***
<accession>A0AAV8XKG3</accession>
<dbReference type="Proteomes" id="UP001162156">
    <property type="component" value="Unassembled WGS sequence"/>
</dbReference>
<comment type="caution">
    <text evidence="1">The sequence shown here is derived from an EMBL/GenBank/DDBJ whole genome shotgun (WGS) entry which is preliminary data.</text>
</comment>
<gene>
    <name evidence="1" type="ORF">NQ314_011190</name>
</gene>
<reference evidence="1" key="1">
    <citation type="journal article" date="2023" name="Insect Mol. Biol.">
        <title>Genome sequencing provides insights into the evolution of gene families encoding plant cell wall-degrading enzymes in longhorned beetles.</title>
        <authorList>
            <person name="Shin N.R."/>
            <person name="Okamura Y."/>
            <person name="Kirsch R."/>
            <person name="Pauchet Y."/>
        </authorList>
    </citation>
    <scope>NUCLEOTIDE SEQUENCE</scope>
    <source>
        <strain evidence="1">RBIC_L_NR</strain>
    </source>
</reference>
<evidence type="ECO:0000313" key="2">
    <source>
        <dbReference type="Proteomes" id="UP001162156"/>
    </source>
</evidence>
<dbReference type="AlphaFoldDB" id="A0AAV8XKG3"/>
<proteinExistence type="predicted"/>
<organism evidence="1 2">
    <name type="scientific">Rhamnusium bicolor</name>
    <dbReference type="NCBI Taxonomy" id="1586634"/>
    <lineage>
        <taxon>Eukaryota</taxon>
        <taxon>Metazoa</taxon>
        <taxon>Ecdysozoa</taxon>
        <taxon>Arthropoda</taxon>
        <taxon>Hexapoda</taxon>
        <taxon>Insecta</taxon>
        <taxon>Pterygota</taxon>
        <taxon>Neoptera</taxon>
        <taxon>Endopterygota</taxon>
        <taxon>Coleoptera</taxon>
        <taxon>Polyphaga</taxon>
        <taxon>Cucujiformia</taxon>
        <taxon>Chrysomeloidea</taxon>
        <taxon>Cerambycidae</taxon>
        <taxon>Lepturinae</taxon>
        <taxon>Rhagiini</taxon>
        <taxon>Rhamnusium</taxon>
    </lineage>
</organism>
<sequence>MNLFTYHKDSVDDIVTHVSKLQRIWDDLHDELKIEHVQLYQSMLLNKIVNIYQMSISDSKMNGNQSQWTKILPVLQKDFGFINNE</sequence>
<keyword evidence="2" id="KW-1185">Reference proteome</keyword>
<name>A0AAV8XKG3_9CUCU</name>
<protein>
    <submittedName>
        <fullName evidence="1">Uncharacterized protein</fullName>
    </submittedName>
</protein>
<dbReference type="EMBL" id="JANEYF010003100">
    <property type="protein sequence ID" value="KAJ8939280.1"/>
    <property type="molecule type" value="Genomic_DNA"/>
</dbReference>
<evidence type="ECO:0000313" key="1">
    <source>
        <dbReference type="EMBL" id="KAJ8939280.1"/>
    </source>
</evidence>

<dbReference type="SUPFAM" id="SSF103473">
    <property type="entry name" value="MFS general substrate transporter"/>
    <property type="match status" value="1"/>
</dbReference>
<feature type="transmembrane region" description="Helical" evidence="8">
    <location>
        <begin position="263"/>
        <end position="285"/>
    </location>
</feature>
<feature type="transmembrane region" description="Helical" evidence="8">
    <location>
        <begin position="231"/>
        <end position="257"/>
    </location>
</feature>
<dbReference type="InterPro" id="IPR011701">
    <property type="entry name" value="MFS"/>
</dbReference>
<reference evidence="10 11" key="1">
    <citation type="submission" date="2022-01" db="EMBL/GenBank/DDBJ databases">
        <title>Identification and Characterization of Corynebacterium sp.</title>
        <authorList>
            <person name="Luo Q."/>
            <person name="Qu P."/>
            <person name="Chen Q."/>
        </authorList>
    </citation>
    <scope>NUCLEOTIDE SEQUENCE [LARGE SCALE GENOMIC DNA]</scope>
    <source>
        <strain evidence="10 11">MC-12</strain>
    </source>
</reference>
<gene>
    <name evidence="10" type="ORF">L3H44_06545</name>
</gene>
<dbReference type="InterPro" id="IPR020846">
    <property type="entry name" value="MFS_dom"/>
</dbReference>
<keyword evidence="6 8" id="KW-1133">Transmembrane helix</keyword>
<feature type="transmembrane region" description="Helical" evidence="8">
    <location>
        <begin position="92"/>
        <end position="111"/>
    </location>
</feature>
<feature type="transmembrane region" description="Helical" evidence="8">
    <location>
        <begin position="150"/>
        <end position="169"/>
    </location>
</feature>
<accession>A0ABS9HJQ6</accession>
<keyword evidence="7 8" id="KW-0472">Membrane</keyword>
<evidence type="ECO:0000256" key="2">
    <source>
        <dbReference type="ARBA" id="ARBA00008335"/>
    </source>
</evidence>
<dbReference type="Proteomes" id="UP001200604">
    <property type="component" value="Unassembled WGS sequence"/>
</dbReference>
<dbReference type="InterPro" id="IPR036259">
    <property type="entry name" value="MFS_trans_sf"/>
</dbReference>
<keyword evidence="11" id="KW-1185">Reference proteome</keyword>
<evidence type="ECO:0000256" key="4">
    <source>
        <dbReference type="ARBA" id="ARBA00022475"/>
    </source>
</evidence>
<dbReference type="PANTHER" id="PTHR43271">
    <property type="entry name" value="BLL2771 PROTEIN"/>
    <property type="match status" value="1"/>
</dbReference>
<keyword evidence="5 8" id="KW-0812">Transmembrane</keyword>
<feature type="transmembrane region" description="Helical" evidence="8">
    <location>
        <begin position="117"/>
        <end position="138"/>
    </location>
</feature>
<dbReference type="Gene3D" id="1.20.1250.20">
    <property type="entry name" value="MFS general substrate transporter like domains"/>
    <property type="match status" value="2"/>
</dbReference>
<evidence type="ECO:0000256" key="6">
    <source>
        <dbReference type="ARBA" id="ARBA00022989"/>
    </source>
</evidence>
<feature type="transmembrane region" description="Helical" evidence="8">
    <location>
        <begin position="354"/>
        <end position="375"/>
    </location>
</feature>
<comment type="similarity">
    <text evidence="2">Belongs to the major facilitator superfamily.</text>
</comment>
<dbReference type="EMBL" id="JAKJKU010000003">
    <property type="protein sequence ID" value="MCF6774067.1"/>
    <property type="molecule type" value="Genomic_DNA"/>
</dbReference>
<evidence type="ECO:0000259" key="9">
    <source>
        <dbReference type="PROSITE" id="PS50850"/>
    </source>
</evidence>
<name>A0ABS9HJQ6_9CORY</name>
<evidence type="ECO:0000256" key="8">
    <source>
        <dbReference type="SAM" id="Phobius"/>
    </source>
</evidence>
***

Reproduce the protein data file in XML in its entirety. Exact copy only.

<accession>A0AAV8XKG3</accession>
<dbReference type="Proteomes" id="UP001162156">
    <property type="component" value="Unassembled WGS sequence"/>
</dbReference>
<comment type="caution">
    <text evidence="1">The sequence shown here is derived from an EMBL/GenBank/DDBJ whole genome shotgun (WGS) entry which is preliminary data.</text>
</comment>
<gene>
    <name evidence="1" type="ORF">NQ314_011190</name>
</gene>
<reference evidence="1" key="1">
    <citation type="journal article" date="2023" name="Insect Mol. Biol.">
        <title>Genome sequencing provides insights into the evolution of gene families encoding plant cell wall-degrading enzymes in longhorned beetles.</title>
        <authorList>
            <person name="Shin N.R."/>
            <person name="Okamura Y."/>
            <person name="Kirsch R."/>
            <person name="Pauchet Y."/>
        </authorList>
    </citation>
    <scope>NUCLEOTIDE SEQUENCE</scope>
    <source>
        <strain evidence="1">RBIC_L_NR</strain>
    </source>
</reference>
<evidence type="ECO:0000313" key="2">
    <source>
        <dbReference type="Proteomes" id="UP001162156"/>
    </source>
</evidence>
<dbReference type="AlphaFoldDB" id="A0AAV8XKG3"/>
<proteinExistence type="predicted"/>
<organism evidence="1 2">
    <name type="scientific">Rhamnusium bicolor</name>
    <dbReference type="NCBI Taxonomy" id="1586634"/>
    <lineage>
        <taxon>Eukaryota</taxon>
        <taxon>Metazoa</taxon>
        <taxon>Ecdysozoa</taxon>
        <taxon>Arthropoda</taxon>
        <taxon>Hexapoda</taxon>
        <taxon>Insecta</taxon>
        <taxon>Pterygota</taxon>
        <taxon>Neoptera</taxon>
        <taxon>Endopterygota</taxon>
        <taxon>Coleoptera</taxon>
        <taxon>Polyphaga</taxon>
        <taxon>Cucujiformia</taxon>
        <taxon>Chrysomeloidea</taxon>
        <taxon>Cerambycidae</taxon>
        <taxon>Lepturinae</taxon>
        <taxon>Rhagiini</taxon>
        <taxon>Rhamnusium</taxon>
    </lineage>
</organism>
<sequence>MNLFTYHKDSVDDIVTHVSKLQRIWDDLHDELKIEHVQLYQSMLLNKIVNIYQMSISDSKMNGNQSQWTKILPVLQKDFGFINNE</sequence>
<keyword evidence="2" id="KW-1185">Reference proteome</keyword>
<name>A0AAV8XKG3_9CUCU</name>
<protein>
    <submittedName>
        <fullName evidence="1">Uncharacterized protein</fullName>
    </submittedName>
</protein>
<dbReference type="EMBL" id="JANEYF010003100">
    <property type="protein sequence ID" value="KAJ8939280.1"/>
    <property type="molecule type" value="Genomic_DNA"/>
</dbReference>
<evidence type="ECO:0000313" key="1">
    <source>
        <dbReference type="EMBL" id="KAJ8939280.1"/>
    </source>
</evidence>

<dbReference type="SUPFAM" id="SSF103473">
    <property type="entry name" value="MFS general substrate transporter"/>
    <property type="match status" value="1"/>
</dbReference>
<feature type="transmembrane region" description="Helical" evidence="8">
    <location>
        <begin position="263"/>
        <end position="285"/>
    </location>
</feature>
<feature type="transmembrane region" description="Helical" evidence="8">
    <location>
        <begin position="231"/>
        <end position="257"/>
    </location>
</feature>
<dbReference type="InterPro" id="IPR011701">
    <property type="entry name" value="MFS"/>
</dbReference>
<reference evidence="10 11" key="1">
    <citation type="submission" date="2022-01" db="EMBL/GenBank/DDBJ databases">
        <title>Identification and Characterization of Corynebacterium sp.</title>
        <authorList>
            <person name="Luo Q."/>
            <person name="Qu P."/>
            <person name="Chen Q."/>
        </authorList>
    </citation>
    <scope>NUCLEOTIDE SEQUENCE [LARGE SCALE GENOMIC DNA]</scope>
    <source>
        <strain evidence="10 11">MC-12</strain>
    </source>
</reference>
<gene>
    <name evidence="10" type="ORF">L3H44_06545</name>
</gene>
<dbReference type="InterPro" id="IPR020846">
    <property type="entry name" value="MFS_dom"/>
</dbReference>
<keyword evidence="6 8" id="KW-1133">Transmembrane helix</keyword>
<feature type="transmembrane region" description="Helical" evidence="8">
    <location>
        <begin position="92"/>
        <end position="111"/>
    </location>
</feature>
<feature type="transmembrane region" description="Helical" evidence="8">
    <location>
        <begin position="150"/>
        <end position="169"/>
    </location>
</feature>
<accession>A0ABS9HJQ6</accession>
<keyword evidence="7 8" id="KW-0472">Membrane</keyword>
<evidence type="ECO:0000256" key="2">
    <source>
        <dbReference type="ARBA" id="ARBA00008335"/>
    </source>
</evidence>
<dbReference type="Proteomes" id="UP001200604">
    <property type="component" value="Unassembled WGS sequence"/>
</dbReference>
<dbReference type="InterPro" id="IPR036259">
    <property type="entry name" value="MFS_trans_sf"/>
</dbReference>
<keyword evidence="11" id="KW-1185">Reference proteome</keyword>
<evidence type="ECO:0000256" key="4">
    <source>
        <dbReference type="ARBA" id="ARBA00022475"/>
    </source>
</evidence>
<dbReference type="PANTHER" id="PTHR43271">
    <property type="entry name" value="BLL2771 PROTEIN"/>
    <property type="match status" value="1"/>
</dbReference>
<keyword evidence="5 8" id="KW-0812">Transmembrane</keyword>
<feature type="transmembrane region" description="Helical" evidence="8">
    <location>
        <begin position="117"/>
        <end position="138"/>
    </location>
</feature>
<dbReference type="Gene3D" id="1.20.1250.20">
    <property type="entry name" value="MFS general substrate transporter like domains"/>
    <property type="match status" value="2"/>
</dbReference>
<evidence type="ECO:0000256" key="6">
    <source>
        <dbReference type="ARBA" id="ARBA00022989"/>
    </source>
</evidence>
<feature type="transmembrane region" description="Helical" evidence="8">
    <location>
        <begin position="354"/>
        <end position="375"/>
    </location>
</feature>
<comment type="similarity">
    <text evidence="2">Belongs to the major facilitator superfamily.</text>
</comment>
<dbReference type="EMBL" id="JAKJKU010000003">
    <property type="protein sequence ID" value="MCF6774067.1"/>
    <property type="molecule type" value="Genomic_DNA"/>
</dbReference>
<evidence type="ECO:0000259" key="9">
    <source>
        <dbReference type="PROSITE" id="PS50850"/>
    </source>
</evidence>
<name>A0ABS9HJQ6_9CORY</name>
<evidence type="ECO:0000256" key="8">
    <source>
        <dbReference type="SAM" id="Phobius"/>
    </source>
</evidence>